Person X (Solution)

00:01 I’m going to collect my name into the my_name variable, and that should be a tuple that I create by using the tuple() function and putting in my name.

00:11 My name is Martin. Your name may be Martin or something else.

00:17 Of course, if you put in your own name, this is going to look a little different than here, but feel free to use my name if you want to get the exact same results.

00:25 Next one is checking whether the character X

00:29 is in the my_name tuple. Well, let’s look at the my_name tuple first. Actually, my_name looks like that it’s a tuple that contains a bunch of strings that each represent one character of my name.

00:42 All right, and now I want to check, is the character X in my name? I would be surprised if that was true. That would be news to me. Okay, it’s not true. There is no X in my name.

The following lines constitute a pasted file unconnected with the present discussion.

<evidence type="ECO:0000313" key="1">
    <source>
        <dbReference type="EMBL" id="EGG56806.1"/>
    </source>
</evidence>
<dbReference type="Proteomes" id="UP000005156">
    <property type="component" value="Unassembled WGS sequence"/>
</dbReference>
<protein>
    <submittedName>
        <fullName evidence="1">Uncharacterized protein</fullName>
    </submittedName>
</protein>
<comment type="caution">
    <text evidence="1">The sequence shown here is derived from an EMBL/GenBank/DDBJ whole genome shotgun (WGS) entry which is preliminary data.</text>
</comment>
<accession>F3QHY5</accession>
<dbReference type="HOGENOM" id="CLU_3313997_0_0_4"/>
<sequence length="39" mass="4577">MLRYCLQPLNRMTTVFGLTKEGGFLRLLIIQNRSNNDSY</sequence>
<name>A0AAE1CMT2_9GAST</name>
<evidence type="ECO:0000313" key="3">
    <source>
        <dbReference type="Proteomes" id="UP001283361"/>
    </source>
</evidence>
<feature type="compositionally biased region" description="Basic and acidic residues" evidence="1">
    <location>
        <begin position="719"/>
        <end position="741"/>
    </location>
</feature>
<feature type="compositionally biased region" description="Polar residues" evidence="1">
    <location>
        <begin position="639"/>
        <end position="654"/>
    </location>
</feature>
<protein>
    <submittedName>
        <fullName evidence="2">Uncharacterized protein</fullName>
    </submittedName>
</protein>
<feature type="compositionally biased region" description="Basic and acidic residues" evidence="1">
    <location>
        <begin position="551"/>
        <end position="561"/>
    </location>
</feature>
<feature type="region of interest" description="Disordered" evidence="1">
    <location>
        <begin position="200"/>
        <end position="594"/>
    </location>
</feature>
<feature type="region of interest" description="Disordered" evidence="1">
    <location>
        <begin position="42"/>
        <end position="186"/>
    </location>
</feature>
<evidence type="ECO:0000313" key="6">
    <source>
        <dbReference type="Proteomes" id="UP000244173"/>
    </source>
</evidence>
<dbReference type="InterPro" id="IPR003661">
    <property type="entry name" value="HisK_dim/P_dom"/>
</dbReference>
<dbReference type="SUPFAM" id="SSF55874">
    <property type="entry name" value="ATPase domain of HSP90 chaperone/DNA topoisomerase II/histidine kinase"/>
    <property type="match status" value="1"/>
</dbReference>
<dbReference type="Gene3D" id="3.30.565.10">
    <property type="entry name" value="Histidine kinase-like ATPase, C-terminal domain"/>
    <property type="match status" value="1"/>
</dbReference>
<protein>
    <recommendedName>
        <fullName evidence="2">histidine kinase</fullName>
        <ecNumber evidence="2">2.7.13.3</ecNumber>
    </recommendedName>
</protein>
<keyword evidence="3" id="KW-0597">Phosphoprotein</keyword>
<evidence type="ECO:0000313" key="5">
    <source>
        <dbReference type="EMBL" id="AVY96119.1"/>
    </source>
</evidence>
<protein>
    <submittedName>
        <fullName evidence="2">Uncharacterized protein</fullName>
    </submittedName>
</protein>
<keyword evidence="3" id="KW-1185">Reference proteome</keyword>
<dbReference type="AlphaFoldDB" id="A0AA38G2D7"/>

00:54 And then finally, I want to create a copy of the tuple that excludes the first letter. So I want to take all the characters starting from index one, but not the character at index zero.

01:07 And I can do that by using the variable my_name that I’ve defined before, then opening up square brackets to use slice notation. And I’m going to start at index one, not at index zero, which is going to be the first letter of my name, but at index one, which is going to be the second letter.

01:23 And then I go all the way to the end and I can do that by putting the colon and then omitting the second index. That just means go all the way to the end,

01:32 and that’s going to create a new tuple that contains the characters "a", "r", "t", "i", "n". All right, note that running this line of code created a new tuple, but I didn’t save that tuple to a variable.

01:47 If you wanted to continue to work with the tuple that’s the result of the slicing operation, then you’d have to assign it to a variable. But as this is the end of the exercise, I’ll keep moving on to the next one.

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